Anyone who’s familiar with Hatebreed will know exactly what’s in store within the band’s latest effort ‘The Divinity Of Purpose’. Hatebreed isn’t the kind of band to experiment with sound and direction purely to keep fans on their toes. No, Hatebreed have well and truly established their sound and style over the years, and they know that it’s exactly what fans want to hear from them time and time again.
The only real question is whether or not Hatebreed’s latest effort stands alongside their former releases in terms of strong songs. And in short, the answer is pretty much a resounding ‘Yes’!
Hatebreed (Who aside from Jasta, comprise of guitarists Wayne Lozinak and Frank Novinec, bassist Chris Beattie and drummer Matt Byrne) get the album off to an explosive start with ‘Put It To The Torch’ – the first single released from the album. It’s energetic, brutal and catchy enough to get any listener’s blood pumping, and everything any fan could ask for from a Hatebreed track.
From here, the band rarely lets up, with the follow-up track ‘Honor Never Dies’ (The second single from the album) a truly scathing track with a great chorus, while songs such as the fast paced ‘Own Your World’, ‘The Language’ (Which boasts a brief, but cool lead break), ‘Indivisible’, the stomping/menacing power groove of ‘Dead Man Breathing’ and ‘Boundless (Time To Murder It)’ are the definite picks dotted throughout the album.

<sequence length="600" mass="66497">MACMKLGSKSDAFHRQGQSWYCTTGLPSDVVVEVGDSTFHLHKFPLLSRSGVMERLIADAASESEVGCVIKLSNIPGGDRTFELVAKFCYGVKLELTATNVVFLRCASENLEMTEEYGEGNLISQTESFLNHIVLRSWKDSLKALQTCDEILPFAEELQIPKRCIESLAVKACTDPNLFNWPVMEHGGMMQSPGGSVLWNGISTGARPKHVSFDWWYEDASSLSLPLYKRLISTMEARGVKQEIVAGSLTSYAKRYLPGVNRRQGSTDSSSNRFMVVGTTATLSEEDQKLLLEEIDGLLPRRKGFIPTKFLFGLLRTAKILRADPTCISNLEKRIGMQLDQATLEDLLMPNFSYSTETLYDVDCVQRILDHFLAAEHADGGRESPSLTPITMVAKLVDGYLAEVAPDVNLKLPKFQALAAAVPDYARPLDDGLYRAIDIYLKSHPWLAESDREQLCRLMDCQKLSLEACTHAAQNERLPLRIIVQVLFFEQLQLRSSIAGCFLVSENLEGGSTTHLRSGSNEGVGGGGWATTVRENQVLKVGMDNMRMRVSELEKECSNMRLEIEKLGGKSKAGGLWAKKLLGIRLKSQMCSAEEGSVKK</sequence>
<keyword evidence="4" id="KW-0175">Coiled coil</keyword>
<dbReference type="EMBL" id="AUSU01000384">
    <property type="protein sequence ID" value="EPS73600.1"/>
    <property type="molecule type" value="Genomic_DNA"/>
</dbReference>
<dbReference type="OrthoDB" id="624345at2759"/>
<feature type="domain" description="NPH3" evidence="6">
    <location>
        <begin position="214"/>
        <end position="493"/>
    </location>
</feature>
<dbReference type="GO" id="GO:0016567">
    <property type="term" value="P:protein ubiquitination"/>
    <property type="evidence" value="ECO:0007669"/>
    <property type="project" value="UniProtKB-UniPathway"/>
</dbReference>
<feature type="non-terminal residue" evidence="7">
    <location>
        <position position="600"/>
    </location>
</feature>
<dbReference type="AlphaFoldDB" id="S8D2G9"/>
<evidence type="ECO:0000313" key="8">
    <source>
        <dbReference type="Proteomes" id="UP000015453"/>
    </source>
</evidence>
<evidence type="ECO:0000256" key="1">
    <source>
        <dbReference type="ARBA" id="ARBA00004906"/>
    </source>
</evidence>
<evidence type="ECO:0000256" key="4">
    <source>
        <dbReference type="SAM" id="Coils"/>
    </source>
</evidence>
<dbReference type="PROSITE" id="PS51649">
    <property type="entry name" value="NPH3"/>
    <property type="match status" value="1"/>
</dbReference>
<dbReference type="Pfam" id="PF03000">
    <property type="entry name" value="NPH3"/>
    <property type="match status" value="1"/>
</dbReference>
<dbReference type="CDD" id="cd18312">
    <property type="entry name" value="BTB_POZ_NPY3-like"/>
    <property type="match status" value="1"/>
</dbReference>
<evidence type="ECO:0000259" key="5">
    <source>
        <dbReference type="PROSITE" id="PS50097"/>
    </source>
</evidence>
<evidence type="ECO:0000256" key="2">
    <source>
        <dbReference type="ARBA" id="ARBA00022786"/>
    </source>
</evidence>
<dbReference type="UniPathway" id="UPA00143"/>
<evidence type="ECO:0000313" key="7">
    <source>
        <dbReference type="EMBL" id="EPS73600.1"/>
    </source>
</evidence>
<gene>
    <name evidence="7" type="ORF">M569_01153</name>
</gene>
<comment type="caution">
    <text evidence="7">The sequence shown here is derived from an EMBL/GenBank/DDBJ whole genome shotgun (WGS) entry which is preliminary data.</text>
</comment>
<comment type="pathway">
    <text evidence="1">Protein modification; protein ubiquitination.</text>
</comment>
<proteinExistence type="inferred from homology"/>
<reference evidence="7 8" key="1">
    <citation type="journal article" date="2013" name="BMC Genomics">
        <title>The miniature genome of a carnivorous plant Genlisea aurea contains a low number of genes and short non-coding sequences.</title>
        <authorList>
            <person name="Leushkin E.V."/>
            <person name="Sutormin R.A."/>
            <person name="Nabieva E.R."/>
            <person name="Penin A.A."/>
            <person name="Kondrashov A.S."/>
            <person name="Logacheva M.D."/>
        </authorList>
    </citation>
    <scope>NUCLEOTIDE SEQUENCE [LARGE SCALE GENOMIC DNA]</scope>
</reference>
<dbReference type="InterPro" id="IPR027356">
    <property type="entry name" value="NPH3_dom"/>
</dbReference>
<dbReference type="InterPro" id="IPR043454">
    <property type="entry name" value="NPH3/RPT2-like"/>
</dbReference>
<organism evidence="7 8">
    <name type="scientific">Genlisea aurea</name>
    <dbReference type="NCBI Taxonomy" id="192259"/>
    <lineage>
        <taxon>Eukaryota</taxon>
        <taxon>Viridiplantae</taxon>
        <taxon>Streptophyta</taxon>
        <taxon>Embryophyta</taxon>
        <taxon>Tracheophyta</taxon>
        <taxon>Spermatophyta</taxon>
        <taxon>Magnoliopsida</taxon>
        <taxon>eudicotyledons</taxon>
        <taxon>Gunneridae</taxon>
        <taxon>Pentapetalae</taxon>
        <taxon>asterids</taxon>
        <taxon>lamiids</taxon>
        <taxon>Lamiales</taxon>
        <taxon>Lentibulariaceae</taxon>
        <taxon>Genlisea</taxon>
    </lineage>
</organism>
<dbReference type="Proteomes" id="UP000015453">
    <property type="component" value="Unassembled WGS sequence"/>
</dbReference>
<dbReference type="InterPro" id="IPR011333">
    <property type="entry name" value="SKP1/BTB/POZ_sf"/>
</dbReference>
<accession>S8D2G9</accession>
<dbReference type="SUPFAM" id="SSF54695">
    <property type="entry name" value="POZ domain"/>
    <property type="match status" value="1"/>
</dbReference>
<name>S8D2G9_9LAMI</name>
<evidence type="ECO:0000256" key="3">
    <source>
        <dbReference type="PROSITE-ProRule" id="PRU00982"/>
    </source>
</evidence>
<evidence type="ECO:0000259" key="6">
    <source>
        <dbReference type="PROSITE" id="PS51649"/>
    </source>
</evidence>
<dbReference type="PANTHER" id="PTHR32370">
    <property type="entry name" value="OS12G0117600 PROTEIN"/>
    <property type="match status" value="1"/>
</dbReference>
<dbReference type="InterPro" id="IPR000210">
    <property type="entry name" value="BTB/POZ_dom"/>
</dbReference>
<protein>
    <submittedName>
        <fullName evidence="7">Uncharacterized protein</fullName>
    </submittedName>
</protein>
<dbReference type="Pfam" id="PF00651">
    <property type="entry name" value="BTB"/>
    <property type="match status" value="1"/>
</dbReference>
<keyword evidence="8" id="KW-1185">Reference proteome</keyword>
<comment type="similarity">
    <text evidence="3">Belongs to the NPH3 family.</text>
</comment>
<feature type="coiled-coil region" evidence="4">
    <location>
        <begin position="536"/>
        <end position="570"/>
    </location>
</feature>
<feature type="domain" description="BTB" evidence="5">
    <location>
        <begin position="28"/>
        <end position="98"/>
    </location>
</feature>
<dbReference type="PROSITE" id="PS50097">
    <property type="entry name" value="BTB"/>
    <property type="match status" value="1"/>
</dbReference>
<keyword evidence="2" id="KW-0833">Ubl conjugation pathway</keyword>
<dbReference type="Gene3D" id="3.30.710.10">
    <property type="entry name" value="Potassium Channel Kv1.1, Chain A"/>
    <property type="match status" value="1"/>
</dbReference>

While there are a couple of tracks that don’t quite match the quality of those mentioned above (The most notable has to be ‘Idolized And Vilified’, which gets lost at the tail end of the album), overall the album is another highly enjoyable and all-round killer effort from Hatebreed.
Hatebreed aren’t exactly the kind of band to step outside the box and change for the sake of change. But then that’s part of the strength of Hatebreed. Fans know exactly what to expect from Hatebreed, and sure enough, ‘The Divinity Of Purpose’ won’t disappoint fans one bit.

For more information on Hatebreed, check out - http://www.hatebreed.com/

© Justin Donnelly